Sotheby’s and Saatchi Art show augmented reality’s growing usefulness to art world
Sotheby’s auctioned off Botticelli’s Portrait of a Young Man Holding a Roundel for $92.2 million on Thursday. But before it did, the auction house gave everyone the chance to virtually hang the artwork on their walls.
Thanks to an Instagram filter Sotheby’s created with Poplar Studio, a creative platform that builds 3D and AR experiences, users could see what the Old Master painting would look like in their living rooms. The filter is available to Sotheby’s 1.3 million Instagram followers.
The filter was used 145,000 times, and was videoed or photographed 4,300 times, as of Thursday evening. The post announcing the sale currently has an engagement of 1.07%, which is slightly higher than what is considered an average engagement rate.
This isn’t the first time Sotheby’s has used augmented reality — it worked with Anthony Rubinstein, of AR Visual, to bring a 15th-century woodblock print by Albrecht Dürer, to life using animation in November of last year — and it has an augmented reality capability in its own mobile app.
And the company is seeing great success so far with the offering — art buyers who use Saatchi’s AR tool are four times more likely to purchase, said Jeanne Anderson, gm of Saatchi Art.
But Sotheby’s filter is part of the art world’s broader embrace of the technology especially amid the ongoing pandemic keeping prospective art buyers home. Home art print suppliers including Saatchi Art and Etsy introduced in-app AR art viewings in 2018 and 2019, respectively, hoping to drive sales, and both made significant improvements to their app user experience this year as consumer interest in art skyrocketed.
“AR and 3D are becoming the new product imagery,” said Vince Cacace, ceo of Vertebrae, which provides 3D and AR commerce solutions. The company recently helped David’s Bridal launch 50 AR dress SKUs. Cacace says that in his experience, applying AR to high consideration, but low conversion SKUs, as well as best sellers, tends to increase sales.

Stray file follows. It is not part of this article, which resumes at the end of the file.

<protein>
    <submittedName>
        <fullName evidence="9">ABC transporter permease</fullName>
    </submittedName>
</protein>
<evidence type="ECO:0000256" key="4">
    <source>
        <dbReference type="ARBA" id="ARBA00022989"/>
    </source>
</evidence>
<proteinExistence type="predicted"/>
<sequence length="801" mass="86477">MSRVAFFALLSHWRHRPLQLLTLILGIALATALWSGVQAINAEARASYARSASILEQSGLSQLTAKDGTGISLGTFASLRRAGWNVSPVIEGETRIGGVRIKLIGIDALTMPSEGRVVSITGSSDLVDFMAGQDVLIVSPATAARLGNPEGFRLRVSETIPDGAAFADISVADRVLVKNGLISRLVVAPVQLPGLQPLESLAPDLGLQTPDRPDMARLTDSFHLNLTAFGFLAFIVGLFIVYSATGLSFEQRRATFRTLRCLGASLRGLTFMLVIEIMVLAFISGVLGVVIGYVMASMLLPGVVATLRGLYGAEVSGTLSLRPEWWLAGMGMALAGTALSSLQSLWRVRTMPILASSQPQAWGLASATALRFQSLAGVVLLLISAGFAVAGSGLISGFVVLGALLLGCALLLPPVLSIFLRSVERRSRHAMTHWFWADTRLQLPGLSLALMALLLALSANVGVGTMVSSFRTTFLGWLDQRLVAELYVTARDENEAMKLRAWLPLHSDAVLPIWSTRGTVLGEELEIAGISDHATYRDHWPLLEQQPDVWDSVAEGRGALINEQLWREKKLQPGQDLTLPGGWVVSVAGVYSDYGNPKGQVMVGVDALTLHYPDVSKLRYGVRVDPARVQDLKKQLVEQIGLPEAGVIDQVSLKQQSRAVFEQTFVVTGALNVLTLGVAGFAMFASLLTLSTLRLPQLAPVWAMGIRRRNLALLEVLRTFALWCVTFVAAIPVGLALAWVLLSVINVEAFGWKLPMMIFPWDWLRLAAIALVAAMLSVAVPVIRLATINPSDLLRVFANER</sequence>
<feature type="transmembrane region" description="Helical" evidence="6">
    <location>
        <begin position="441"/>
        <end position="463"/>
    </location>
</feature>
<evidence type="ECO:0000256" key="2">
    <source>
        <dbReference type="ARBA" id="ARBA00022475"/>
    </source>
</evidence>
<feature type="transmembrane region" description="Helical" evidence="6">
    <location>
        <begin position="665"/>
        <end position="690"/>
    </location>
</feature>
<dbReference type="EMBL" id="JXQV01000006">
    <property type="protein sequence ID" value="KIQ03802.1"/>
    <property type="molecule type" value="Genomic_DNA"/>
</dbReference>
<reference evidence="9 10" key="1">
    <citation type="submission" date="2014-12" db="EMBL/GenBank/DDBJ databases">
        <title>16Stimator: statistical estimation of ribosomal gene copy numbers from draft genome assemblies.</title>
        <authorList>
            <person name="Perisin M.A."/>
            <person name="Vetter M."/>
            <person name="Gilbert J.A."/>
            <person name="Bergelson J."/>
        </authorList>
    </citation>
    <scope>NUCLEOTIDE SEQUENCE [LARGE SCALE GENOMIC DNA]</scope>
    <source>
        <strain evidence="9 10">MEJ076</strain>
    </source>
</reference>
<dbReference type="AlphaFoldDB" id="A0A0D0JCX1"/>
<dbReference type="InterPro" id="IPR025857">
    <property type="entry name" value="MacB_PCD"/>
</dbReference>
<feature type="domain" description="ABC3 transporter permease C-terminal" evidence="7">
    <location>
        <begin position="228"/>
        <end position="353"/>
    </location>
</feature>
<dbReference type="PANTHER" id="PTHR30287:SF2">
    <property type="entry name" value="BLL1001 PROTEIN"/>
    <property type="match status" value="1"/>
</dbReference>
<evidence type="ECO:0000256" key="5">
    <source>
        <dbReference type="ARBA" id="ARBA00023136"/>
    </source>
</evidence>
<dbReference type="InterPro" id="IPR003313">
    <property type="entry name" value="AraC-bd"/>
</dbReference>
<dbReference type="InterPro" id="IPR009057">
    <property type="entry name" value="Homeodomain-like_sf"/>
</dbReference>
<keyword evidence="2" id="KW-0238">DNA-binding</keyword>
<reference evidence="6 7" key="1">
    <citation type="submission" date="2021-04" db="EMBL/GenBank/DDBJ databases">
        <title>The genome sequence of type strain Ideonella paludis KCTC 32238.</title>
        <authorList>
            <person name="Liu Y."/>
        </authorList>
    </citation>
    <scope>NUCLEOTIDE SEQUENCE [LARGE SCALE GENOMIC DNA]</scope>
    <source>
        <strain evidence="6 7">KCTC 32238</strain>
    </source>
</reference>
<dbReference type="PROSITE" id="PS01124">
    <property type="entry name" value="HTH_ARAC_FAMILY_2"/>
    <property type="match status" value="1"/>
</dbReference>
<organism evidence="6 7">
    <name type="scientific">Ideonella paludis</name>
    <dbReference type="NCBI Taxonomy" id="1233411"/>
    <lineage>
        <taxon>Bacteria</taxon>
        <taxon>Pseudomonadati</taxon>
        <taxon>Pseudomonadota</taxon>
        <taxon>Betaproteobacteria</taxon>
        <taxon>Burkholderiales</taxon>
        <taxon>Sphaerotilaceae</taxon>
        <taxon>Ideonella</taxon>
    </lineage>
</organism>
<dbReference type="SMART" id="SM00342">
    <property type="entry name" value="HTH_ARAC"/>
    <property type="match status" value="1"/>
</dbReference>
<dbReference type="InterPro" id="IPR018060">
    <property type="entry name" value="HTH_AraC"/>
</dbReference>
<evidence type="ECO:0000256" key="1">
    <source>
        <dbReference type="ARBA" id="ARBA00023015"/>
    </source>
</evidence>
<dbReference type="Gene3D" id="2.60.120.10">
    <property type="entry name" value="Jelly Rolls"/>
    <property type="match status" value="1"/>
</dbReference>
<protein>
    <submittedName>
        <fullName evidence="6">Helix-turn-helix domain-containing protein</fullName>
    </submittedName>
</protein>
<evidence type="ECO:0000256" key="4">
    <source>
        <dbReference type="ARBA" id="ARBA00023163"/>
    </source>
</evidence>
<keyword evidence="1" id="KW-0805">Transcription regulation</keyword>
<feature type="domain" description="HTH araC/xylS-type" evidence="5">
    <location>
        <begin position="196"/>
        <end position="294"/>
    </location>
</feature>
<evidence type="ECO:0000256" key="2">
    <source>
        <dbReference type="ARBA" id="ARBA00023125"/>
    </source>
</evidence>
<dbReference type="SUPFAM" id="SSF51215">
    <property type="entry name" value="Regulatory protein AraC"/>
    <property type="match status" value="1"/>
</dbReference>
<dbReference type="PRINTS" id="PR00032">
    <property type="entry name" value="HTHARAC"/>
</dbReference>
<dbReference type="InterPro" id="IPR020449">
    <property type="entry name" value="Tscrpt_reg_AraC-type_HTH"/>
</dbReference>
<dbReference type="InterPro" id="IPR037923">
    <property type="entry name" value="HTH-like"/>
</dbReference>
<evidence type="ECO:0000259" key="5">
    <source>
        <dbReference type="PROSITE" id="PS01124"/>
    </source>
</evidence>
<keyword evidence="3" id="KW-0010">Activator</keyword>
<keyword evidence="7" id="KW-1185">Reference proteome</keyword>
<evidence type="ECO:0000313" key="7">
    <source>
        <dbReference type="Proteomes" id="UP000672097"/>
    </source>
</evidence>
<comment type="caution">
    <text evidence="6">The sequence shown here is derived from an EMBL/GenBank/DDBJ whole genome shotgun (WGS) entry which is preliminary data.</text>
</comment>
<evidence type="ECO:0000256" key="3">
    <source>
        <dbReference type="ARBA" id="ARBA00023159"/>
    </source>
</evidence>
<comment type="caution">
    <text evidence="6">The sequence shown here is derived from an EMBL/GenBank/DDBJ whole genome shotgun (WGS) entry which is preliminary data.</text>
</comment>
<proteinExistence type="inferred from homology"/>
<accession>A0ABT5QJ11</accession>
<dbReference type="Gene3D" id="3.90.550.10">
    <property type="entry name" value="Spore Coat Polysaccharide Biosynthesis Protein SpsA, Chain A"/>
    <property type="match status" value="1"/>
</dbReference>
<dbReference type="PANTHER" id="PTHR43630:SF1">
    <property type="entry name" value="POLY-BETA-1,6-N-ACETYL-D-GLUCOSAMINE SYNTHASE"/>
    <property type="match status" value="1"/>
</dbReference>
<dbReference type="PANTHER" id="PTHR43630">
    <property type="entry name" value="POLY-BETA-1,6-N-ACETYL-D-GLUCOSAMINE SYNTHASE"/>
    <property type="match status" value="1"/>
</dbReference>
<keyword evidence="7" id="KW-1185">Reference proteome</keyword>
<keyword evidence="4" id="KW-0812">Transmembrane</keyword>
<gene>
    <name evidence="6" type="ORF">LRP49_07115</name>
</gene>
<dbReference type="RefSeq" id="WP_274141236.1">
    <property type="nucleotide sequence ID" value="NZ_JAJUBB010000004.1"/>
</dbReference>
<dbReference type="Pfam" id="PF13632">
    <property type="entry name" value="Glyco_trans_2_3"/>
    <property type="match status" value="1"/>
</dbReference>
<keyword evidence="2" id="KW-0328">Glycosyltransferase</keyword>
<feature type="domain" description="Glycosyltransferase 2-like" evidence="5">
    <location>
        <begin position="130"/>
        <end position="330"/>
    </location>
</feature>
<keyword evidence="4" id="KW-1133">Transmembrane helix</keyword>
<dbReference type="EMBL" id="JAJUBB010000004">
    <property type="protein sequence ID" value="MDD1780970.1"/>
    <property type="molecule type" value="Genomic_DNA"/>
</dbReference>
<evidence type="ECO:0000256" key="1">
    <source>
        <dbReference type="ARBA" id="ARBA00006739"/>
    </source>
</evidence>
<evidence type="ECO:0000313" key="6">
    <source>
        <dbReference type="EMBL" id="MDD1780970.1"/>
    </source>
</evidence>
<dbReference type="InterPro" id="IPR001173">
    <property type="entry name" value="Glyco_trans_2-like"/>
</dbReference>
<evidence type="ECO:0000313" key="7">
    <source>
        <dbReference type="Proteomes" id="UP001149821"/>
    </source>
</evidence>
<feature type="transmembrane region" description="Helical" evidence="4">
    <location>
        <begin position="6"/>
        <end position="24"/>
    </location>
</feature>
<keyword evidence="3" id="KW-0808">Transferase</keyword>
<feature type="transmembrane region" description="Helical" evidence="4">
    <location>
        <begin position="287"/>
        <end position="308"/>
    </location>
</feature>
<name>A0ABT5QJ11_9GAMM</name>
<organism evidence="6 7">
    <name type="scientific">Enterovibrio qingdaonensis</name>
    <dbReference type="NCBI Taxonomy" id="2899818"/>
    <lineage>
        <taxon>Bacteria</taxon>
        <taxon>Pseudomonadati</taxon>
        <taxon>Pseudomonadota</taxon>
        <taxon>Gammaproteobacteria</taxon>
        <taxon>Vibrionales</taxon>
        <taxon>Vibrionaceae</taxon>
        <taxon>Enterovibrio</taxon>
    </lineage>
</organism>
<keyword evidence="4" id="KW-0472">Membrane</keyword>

“Pandemic or not, consumers want AR because it fundamentally answers questions in the shopping funnel. How big is it? How does it look in my space? What are the details?” said Cacace.
But as augmented reality becomes a more common feature of the modern commerce experience, it remains to be seen how effective AR is for selling truly high-end, expensive goods.
According to research published in July 2020 by CommerceNext and Exponea, a customer experience company, more than 20% of US retailers expected to invest in AR or VR for their company’s online store in June 2020, up from 8% in January 2020. Exact figures were not provided in the study.
That retailer investment is likely the result of increased consumer adoption.
Etsy recorded a 95% increase in site searches for wall art between March and December 2020 compared to the same time the previous year. Exact search figures were not provided. There was also a 63% increase in searches for paintings and a 54% increase in searches for prints or illustrations. More than five million art prints, paintings, and photographs on Etsy can be viewed in AR via the app, according to Etsy.
Saatchi Art rolled out its in-app AR tool “View in My Room” and then updated the feature last year to work on mobile web. “We’ve seen that collectors who use AR to inform their art purchases generally become more invested, not only in a literal sense, but also emotionally,” Anderson said.
Anecdotally, Sotheby’s claimed it received good feedback from clients who use the AR feature, but didn’t have numbers on whether using the feature increased sales. It plans on expanding its partnership with Poplar Studios to showcase other artwork.
But for now, the technology remains a good way to market its own brand. “Since people cannot come freely into our galleries like they normally would, we want to bring the Sotheby’s experience into their home,” said Derek Parsons, a spokesperson for the auction house.
“This is the most valuable Old Master painting ever to be offered at auction by Sotheby’s,” Sotheby’s said in a statement. “What is so appealing about a filter like this is that it allows art lovers to get up close and personal with the artwork, while preserving the gravitas of the work itself.”
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